Shopping carts pose an interesting challenge for web developers. Having worked on several e-commerce websites, they all seem to have one thing in common...they are very different!
With all things web, there are usually several large commercial solutions in addition to even more open source projects to cover every possible project. In my experience I find the open source solutions better, as commercial projects simply cannot bring to bear the combined development time an open source project can.
With this is mind I looked at a few shopping carts. The criteria I applied was simple enough. The cart should be:
- SEO friendly: Nice neat seo urls. Title tags generated from product and brand names. Ability to add custom META tags.
- Template-able: This is a huge factor when choosing a cart. Just how easy is the cart to customise with your own unique design.
- User friendly: You don't want the client spending weeks trying to figure out how to add products and manage orders.
- Scalable: The cart will change down the road, and adding new functionality should be relatively easy without major hacking.
A lot of developers who work with these various platforms will probably not agree with my finding and criticisms below. Please note that I applied the points above and there was a clear winner: www.opencart.com.I know I missed some well known carts such as X-Cart but I did not have time to demo every cart out there!
OScommerce and ZenCart - http://www.zen-cart.com
These two very well established shopping carts are "kind of" cut from the same stone, with one being a branch off from the other. In terms of the criteria above I found both had seo friendly urls, and support METa tags. They both suffered in the "template-able" stakes. Having reviewed many of the sites built they seemed to be heavily table based. In addition to this the ZenCart back-end manager was daunting and unattractive. It was mainly the back-end that turned me off ZenCart, and a couple of posts on the forums lead me to me to believe that developing custom modules would not be very straightforward.
Magento - http://www.magentocommerce.com
I was at first very impressed with Magento. It cannot be denied that it is one of the most comprehensive open source e-commerce platforms out there, however it's not there yet. Having installed Magento I found the back-end as slow as hell (with only a handful of products). I also found that with Magento the back-end was probably a little too involved for the scope of my project.
Where Magento fell down for me was the templates. The system may be intuitive, but I find it hard to use the word intuitive with a system that took me 3 days to figure out. Making a new template and design in Magento is a big deal. The template system uses a series of xml files to link functionality and presentation. It took me half a day to remove something from the footer, this is mainly due to the fact all the design/template docs are out of date, and all the file names had changed. I see huge promise for this CMS, but if they could take the templating system from something like MODx I would give them a 10/10 :)
Presta Shop - http://www.prestashop.com/
It's made by french people so I could not use it...JOKING :)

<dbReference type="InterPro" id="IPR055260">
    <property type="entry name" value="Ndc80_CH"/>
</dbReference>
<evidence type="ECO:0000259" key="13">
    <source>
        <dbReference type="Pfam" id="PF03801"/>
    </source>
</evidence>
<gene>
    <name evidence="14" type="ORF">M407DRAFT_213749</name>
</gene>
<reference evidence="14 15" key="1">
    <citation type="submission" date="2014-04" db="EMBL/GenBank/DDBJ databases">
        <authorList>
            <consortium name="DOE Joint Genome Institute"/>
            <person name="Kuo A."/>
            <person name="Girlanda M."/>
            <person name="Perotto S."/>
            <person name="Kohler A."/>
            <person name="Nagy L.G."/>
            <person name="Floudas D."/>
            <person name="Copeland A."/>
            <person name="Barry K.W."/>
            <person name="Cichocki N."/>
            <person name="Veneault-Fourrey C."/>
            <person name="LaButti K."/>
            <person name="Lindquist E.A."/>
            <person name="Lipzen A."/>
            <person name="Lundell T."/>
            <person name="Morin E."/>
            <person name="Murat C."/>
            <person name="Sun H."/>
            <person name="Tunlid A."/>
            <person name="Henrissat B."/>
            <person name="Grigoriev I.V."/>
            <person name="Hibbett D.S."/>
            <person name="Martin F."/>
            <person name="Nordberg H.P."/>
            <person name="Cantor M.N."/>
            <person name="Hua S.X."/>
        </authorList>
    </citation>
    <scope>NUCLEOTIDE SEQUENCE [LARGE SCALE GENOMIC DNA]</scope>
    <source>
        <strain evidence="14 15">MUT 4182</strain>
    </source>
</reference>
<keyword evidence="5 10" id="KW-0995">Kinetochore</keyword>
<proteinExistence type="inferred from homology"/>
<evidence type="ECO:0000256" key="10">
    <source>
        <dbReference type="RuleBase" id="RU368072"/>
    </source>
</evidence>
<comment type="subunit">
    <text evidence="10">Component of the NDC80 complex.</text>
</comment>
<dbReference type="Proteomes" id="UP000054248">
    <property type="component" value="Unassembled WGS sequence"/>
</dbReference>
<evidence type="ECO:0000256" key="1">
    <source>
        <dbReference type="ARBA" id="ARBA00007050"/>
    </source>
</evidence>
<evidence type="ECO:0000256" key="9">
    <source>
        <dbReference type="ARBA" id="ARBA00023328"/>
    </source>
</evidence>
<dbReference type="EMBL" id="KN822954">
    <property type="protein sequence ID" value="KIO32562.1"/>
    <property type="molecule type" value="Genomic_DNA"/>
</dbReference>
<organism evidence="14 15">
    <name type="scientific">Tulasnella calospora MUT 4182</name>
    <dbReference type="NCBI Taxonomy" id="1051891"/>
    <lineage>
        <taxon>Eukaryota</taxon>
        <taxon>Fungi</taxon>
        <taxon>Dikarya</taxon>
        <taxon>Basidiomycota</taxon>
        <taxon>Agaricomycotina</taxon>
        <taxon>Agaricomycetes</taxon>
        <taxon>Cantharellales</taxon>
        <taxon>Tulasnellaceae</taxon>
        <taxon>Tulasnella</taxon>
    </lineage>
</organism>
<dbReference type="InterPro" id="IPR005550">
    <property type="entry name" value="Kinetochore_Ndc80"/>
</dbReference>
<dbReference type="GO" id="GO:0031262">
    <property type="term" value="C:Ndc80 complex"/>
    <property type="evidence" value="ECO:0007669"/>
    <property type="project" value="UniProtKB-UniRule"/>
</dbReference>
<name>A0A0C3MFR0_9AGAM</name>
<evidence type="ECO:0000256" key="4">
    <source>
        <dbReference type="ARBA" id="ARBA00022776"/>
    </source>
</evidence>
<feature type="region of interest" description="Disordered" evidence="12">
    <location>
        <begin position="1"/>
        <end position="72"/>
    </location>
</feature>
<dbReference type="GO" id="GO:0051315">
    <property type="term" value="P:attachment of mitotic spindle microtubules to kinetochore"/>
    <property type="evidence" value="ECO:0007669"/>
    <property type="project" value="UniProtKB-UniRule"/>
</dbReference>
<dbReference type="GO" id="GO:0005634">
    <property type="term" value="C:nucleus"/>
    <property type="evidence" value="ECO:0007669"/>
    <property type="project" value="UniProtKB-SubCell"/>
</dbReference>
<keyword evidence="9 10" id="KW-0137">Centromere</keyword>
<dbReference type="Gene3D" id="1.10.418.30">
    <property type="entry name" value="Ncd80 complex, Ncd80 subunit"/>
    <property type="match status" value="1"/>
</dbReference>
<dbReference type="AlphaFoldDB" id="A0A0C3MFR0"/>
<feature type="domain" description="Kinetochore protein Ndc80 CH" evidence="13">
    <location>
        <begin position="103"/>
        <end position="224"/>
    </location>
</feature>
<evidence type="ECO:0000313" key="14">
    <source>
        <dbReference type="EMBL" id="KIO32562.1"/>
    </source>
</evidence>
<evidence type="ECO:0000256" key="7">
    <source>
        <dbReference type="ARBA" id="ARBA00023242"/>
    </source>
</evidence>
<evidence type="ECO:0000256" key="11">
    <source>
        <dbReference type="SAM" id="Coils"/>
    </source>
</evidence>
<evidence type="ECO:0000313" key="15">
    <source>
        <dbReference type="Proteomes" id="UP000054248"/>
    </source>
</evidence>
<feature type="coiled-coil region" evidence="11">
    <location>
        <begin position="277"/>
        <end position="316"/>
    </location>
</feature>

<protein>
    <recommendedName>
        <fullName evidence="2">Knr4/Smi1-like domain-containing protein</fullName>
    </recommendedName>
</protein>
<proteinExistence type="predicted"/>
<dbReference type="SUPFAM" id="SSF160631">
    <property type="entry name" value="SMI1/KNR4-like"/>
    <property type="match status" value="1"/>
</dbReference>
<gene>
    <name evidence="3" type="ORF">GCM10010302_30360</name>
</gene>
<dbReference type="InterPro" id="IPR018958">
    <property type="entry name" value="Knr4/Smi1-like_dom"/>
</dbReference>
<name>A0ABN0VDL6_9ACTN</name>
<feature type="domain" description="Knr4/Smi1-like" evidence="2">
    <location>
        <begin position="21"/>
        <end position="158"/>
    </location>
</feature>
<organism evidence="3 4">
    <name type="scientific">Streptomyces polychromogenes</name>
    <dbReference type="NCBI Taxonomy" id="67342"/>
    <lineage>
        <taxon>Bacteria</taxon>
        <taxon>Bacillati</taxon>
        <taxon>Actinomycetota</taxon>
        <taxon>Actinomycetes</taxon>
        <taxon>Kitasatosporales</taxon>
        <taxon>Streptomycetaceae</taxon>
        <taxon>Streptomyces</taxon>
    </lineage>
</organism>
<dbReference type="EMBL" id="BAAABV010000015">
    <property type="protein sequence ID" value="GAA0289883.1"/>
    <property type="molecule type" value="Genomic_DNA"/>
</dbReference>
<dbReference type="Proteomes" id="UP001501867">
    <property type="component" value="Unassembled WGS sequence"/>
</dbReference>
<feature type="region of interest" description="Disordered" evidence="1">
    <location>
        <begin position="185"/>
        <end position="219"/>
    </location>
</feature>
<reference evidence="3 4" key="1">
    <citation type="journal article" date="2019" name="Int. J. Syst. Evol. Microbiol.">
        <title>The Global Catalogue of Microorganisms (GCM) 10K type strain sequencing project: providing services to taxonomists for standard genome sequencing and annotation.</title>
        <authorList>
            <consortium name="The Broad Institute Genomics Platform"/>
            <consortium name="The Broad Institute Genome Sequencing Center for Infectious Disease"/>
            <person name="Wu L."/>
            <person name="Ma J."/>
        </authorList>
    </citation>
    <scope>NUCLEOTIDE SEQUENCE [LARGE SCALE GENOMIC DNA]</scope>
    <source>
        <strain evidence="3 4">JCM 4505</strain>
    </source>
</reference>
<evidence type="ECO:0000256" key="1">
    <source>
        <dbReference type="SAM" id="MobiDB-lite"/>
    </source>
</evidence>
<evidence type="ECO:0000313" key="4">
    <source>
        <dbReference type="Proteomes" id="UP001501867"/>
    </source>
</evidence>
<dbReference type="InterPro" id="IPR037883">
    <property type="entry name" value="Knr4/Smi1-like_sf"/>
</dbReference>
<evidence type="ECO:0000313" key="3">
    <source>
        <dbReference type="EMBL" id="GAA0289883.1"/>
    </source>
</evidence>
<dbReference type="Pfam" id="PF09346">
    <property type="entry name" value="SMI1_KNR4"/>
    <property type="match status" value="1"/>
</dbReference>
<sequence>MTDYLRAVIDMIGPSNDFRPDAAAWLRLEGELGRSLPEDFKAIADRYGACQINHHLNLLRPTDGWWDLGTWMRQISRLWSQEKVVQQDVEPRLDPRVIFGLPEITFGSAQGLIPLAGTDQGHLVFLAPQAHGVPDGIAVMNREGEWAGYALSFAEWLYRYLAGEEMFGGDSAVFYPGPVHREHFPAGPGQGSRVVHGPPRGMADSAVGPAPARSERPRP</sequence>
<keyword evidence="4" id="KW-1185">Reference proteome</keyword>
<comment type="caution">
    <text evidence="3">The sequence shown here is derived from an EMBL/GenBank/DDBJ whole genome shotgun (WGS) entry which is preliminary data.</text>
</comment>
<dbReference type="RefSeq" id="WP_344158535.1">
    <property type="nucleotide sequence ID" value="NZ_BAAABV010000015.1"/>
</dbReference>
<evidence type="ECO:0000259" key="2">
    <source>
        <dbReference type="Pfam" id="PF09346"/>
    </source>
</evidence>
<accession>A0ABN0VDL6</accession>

Saw this cart late in the day and had no time to try it. Looks very good with lots of modules. It's web 2.0, whatever the hell that means :)
Open Cart - http://www.opencart.com
I guess the biggest draw to open cart was the painless template system. Opencart uses an MVC framework to make creating your custom design easy. The "M" talks to the database. The "C" talks to your page....which is the "V" (simple!) By working off the default template I was able to create a custom xhtml compliant template that was fully functional. Any tweaks or edits I needed to make are made in the individual .tpl (template files). If you need to add functionality you simply open the corresponding controller (.php) file and add in your php to do what you want. If you need to query the DB you look to the model (.php) files.
In terms of SEO opencart supports MOD_rewrite so making nice neat urls is not an issue. At the moment there is a field that allows you to add your own META description. I did note that this field is limited to 66 characters which is easily fixed by increasing this in mySQL.
Open cart leaped ahead of the rest for me as it made adding products a breeze. The back-end is well laid, and very easy to use. The back-end seems to be geared towards what the majority of clients will be concerned with: My Products, My Orders and My Customers. Adding products is very easy, and the front-end has a nice ajax tab system that supports multiple images, product description and user reviews. I added about 20 products into the test environment in about and hour, including images and descriptions.
The feature I like the most about Open Cart is the ease with which I could create custom functionality. It was simply a matter of opening a controller php page that contains a class that extend the master controller class. I could then drop my own php into the page and echo this out on my html/php .tpl file. This approach takes away the need to hack the core, and means that upgrading to future versions of Open Cart is possible.
In about 2 days I was able to build a custom module to integrate Realex Payments into Open Cart. The module is no longer available however as sadly it is out of date. Daniel over at OpenCart.com likes to release a new version every other day :) (keep up the good work Daniel)
10/10 Open Cart, keep up the good work guys!!!
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Reply #2 on : Fri May 28, 2010, 12:51:21
Reply #1 on : Thu April 29, 2010, 00:42:12